Middle-ring mindset

A new look at old neighbourhoods

In addition to the Twist and Woodstock, a lot of great neighbourhoods were created in the 1960s. Today, Calgary’s middle-ring suburbs – those developed between 1950 and the early 1970s – face some serious challenges, but, at the same time, some unique opportunities.

“These neighbourhoods are in a good location, fairly close to downtown, and feature large lots with single-family, detached bungalows and split levels,” said Francisco Alaniz Uribe, an assistant professor in the faculty of environmental design at the University of Calgary. Uribe co-authored a study on the city’s middle-ring communities with his colleague Beverly A. Sandalack, professor and associate dean with the faculty of environmental design.

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Connected communities

Hub living is the name of the game when it comes to new-neighbourhood design in northwest Calgary

When discussing the current trend of building Calgary residential communities around “hubs” (also known as “activity centres” or “nodes”), the phrase “back to the future” seems apt.

“It’s about concentrating uses and activities in one area … It’s how settlements and civilizations have been developing forever,” said Beverly Sandalack, associate dean and professor of landscape architecture and planning in the University of Calgary’s Faculty of Environmental Design.

“It fell out of favour post-World War II with the over-reliance on the car, but, except for this 50-year aberration, main streets have always been the centre of community activity and business.”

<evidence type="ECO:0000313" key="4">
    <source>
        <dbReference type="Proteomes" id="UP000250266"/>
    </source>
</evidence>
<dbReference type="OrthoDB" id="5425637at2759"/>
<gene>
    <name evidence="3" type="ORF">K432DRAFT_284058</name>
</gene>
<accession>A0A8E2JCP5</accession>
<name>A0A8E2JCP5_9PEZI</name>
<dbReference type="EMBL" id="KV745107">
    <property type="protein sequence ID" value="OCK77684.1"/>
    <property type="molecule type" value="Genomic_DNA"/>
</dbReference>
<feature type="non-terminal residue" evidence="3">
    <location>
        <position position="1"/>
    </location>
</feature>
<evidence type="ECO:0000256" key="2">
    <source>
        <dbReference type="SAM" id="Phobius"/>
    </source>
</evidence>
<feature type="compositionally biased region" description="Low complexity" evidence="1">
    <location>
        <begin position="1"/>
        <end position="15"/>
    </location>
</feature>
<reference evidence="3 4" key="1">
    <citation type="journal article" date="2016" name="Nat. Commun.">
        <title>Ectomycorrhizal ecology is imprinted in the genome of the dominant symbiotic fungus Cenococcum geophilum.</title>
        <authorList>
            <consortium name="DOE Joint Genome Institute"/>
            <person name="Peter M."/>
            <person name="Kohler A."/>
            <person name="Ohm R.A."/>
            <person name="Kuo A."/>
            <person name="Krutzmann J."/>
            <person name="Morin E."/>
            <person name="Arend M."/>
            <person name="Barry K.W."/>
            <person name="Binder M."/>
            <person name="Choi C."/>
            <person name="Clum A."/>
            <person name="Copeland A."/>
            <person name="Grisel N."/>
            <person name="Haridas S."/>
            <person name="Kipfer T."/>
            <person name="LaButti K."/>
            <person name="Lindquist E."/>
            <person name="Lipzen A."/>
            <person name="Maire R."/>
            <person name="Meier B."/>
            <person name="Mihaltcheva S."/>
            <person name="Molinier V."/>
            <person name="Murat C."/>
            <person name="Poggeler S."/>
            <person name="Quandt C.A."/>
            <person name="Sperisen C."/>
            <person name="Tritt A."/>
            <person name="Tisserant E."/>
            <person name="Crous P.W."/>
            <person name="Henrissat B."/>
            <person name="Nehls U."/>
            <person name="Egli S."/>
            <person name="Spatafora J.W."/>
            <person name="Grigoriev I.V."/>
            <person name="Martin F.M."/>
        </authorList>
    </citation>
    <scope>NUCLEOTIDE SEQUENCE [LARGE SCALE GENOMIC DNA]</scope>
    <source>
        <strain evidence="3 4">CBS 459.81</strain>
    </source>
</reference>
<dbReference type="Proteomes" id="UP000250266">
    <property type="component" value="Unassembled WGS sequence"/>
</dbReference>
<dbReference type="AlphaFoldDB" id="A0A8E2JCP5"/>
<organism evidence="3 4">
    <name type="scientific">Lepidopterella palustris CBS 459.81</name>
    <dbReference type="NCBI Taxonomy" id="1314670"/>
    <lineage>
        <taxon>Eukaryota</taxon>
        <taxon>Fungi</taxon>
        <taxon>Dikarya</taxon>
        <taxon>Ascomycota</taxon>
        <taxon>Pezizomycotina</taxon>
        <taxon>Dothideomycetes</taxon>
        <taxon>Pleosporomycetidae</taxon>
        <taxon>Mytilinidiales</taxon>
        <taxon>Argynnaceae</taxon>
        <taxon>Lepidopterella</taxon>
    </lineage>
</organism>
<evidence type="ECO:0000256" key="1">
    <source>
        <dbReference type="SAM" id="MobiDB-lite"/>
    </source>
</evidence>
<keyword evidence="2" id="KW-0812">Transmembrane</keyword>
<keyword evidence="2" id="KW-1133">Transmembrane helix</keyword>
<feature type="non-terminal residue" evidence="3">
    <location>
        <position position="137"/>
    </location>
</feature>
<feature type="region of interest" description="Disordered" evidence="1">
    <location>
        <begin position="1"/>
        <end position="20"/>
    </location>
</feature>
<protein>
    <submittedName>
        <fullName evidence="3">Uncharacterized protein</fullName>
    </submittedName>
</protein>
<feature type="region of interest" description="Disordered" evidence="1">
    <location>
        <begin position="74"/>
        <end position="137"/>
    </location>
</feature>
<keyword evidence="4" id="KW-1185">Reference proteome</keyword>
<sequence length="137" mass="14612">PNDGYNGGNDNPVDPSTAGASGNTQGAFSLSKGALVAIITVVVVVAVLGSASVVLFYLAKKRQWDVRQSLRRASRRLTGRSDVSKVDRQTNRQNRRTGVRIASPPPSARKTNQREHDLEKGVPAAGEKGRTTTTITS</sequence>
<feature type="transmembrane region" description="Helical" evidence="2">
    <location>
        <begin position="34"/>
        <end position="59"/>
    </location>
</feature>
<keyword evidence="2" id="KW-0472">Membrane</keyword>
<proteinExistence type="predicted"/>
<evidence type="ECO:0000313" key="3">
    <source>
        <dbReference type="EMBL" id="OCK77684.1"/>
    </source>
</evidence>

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Breaking new ground

The fascinating history of Calgary’s first lake community

On a cold February day in 1968, a fleet of heavy equipment began stripping the prairie grass from a tract of land in southeast Calgary for a new community.

But any spectators to the activity might have been surprised when the machines started excavating deep into the ground.

It was the unlikely beginnings of Lake Bonavista, a new neighbourhood built by legendary builder and developer E.V. Keith that would become the first manmade lake community in Canada. Calgary now has almost a dozen lake communities, but back in the late 1960s it was a radical idea.

“Crazy,” is how Les Cosman recalled the reaction from most people to Keith’s plans, formed after he took an airplane flight over some early lake communities in Los Angeles.

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In search of vibrancy

Downsizing baby boomers have different needs than previous generations

What’s the difference between the baby boomer generation of empty nesters and retirees, and previous generations?

According to Calvin Buss, president of Buss Marketing and a boomer himself, today’s empty nesters, if they retire at all, want to “do things” instead of retiring “to die.”

And that new view of aging has also changed their approach to downsizing, says Buss, who has marketed and sold large condo projects in Calgary for almost three decades.

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